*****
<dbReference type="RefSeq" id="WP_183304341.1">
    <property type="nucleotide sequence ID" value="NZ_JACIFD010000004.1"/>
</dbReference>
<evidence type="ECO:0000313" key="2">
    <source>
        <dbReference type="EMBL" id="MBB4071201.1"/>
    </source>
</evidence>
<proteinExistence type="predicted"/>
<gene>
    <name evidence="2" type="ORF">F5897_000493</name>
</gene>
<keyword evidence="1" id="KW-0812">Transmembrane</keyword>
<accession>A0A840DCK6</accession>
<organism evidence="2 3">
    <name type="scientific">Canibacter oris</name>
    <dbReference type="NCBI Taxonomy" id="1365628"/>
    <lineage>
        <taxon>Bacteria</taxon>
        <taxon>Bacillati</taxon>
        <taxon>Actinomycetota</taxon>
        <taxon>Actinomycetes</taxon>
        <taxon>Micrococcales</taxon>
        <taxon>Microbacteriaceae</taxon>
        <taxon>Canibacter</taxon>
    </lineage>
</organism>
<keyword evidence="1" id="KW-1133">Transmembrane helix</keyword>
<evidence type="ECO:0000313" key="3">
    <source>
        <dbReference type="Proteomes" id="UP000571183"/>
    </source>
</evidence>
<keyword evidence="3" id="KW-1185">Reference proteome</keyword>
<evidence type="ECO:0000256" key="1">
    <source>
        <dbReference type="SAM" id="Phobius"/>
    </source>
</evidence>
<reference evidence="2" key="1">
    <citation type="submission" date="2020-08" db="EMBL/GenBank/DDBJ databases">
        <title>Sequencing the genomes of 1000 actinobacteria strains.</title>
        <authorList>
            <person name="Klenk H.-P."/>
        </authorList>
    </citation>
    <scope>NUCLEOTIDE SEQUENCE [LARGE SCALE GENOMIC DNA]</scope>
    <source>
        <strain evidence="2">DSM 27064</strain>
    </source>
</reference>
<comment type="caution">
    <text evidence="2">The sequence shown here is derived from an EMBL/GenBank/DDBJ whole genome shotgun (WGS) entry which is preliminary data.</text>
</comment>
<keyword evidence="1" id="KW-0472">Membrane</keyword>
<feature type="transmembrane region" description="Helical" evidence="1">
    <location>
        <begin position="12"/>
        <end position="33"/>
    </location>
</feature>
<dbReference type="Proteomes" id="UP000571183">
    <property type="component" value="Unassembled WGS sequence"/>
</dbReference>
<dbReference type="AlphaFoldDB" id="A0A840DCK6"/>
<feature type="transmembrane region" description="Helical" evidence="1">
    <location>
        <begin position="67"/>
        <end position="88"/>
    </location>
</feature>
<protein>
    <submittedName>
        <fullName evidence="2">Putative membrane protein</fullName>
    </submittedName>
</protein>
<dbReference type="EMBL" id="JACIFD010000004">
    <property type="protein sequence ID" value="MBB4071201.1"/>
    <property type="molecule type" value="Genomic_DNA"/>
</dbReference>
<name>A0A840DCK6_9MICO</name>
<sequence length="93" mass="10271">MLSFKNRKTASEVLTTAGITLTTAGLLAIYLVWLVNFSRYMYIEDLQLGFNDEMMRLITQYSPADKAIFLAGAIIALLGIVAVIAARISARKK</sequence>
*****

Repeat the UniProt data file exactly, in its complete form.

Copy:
<dbReference type="RefSeq" id="WP_183304341.1">
    <property type="nucleotide sequence ID" value="NZ_JACIFD010000004.1"/>
</dbReference>
<evidence type="ECO:0000313" key="2">
    <source>
        <dbReference type="EMBL" id="MBB4071201.1"/>
    </source>
</evidence>
<proteinExistence type="predicted"/>
<gene>
    <name evidence="2" type="ORF">F5897_000493</name>
</gene>
<keyword evidence="1" id="KW-0812">Transmembrane</keyword>
<accession>A0A840DCK6</accession>
<organism evidence="2 3">
    <name type="scientific">Canibacter oris</name>
    <dbReference type="NCBI Taxonomy" id="1365628"/>
    <lineage>
        <taxon>Bacteria</taxon>
        <taxon>Bacillati</taxon>
        <taxon>Actinomycetota</taxon>
        <taxon>Actinomycetes</taxon>
        <taxon>Micrococcales</taxon>
        <taxon>Microbacteriaceae</taxon>
        <taxon>Canibacter</taxon>
    </lineage>
</organism>
<keyword evidence="1" id="KW-1133">Transmembrane helix</keyword>
<evidence type="ECO:0000313" key="3">
    <source>
        <dbReference type="Proteomes" id="UP000571183"/>
    </source>
</evidence>
<keyword evidence="3" id="KW-1185">Reference proteome</keyword>
<evidence type="ECO:0000256" key="1">
    <source>
        <dbReference type="SAM" id="Phobius"/>
    </source>
</evidence>
<reference evidence="2" key="1">
    <citation type="submission" date="2020-08" db="EMBL/GenBank/DDBJ databases">
        <title>Sequencing the genomes of 1000 actinobacteria strains.</title>
        <authorList>
            <person name="Klenk H.-P."/>
        </authorList>
    </citation>
    <scope>NUCLEOTIDE SEQUENCE [LARGE SCALE GENOMIC DNA]</scope>
    <source>
        <strain evidence="2">DSM 27064</strain>
    </source>
</reference>
<comment type="caution">
    <text evidence="2">The sequence shown here is derived from an EMBL/GenBank/DDBJ whole genome shotgun (WGS) entry which is preliminary data.</text>
</comment>
<keyword evidence="1" id="KW-0472">Membrane</keyword>
<feature type="transmembrane region" description="Helical" evidence="1">
    <location>
        <begin position="12"/>
        <end position="33"/>
    </location>
</feature>
<dbReference type="Proteomes" id="UP000571183">
    <property type="component" value="Unassembled WGS sequence"/>
</dbReference>
<dbReference type="AlphaFoldDB" id="A0A840DCK6"/>
<feature type="transmembrane region" description="Helical" evidence="1">
    <location>
        <begin position="67"/>
        <end position="88"/>
    </location>
</feature>
<protein>
    <submittedName>
        <fullName evidence="2">Putative membrane protein</fullName>
    </submittedName>
</protein>
<dbReference type="EMBL" id="JACIFD010000004">
    <property type="protein sequence ID" value="MBB4071201.1"/>
    <property type="molecule type" value="Genomic_DNA"/>
</dbReference>
<name>A0A840DCK6_9MICO</name>
<sequence length="93" mass="10271">MLSFKNRKTASEVLTTAGITLTTAGLLAIYLVWLVNFSRYMYIEDLQLGFNDEMMRLITQYSPADKAIFLAGAIIALLGIVAVIAARISARKK</sequence>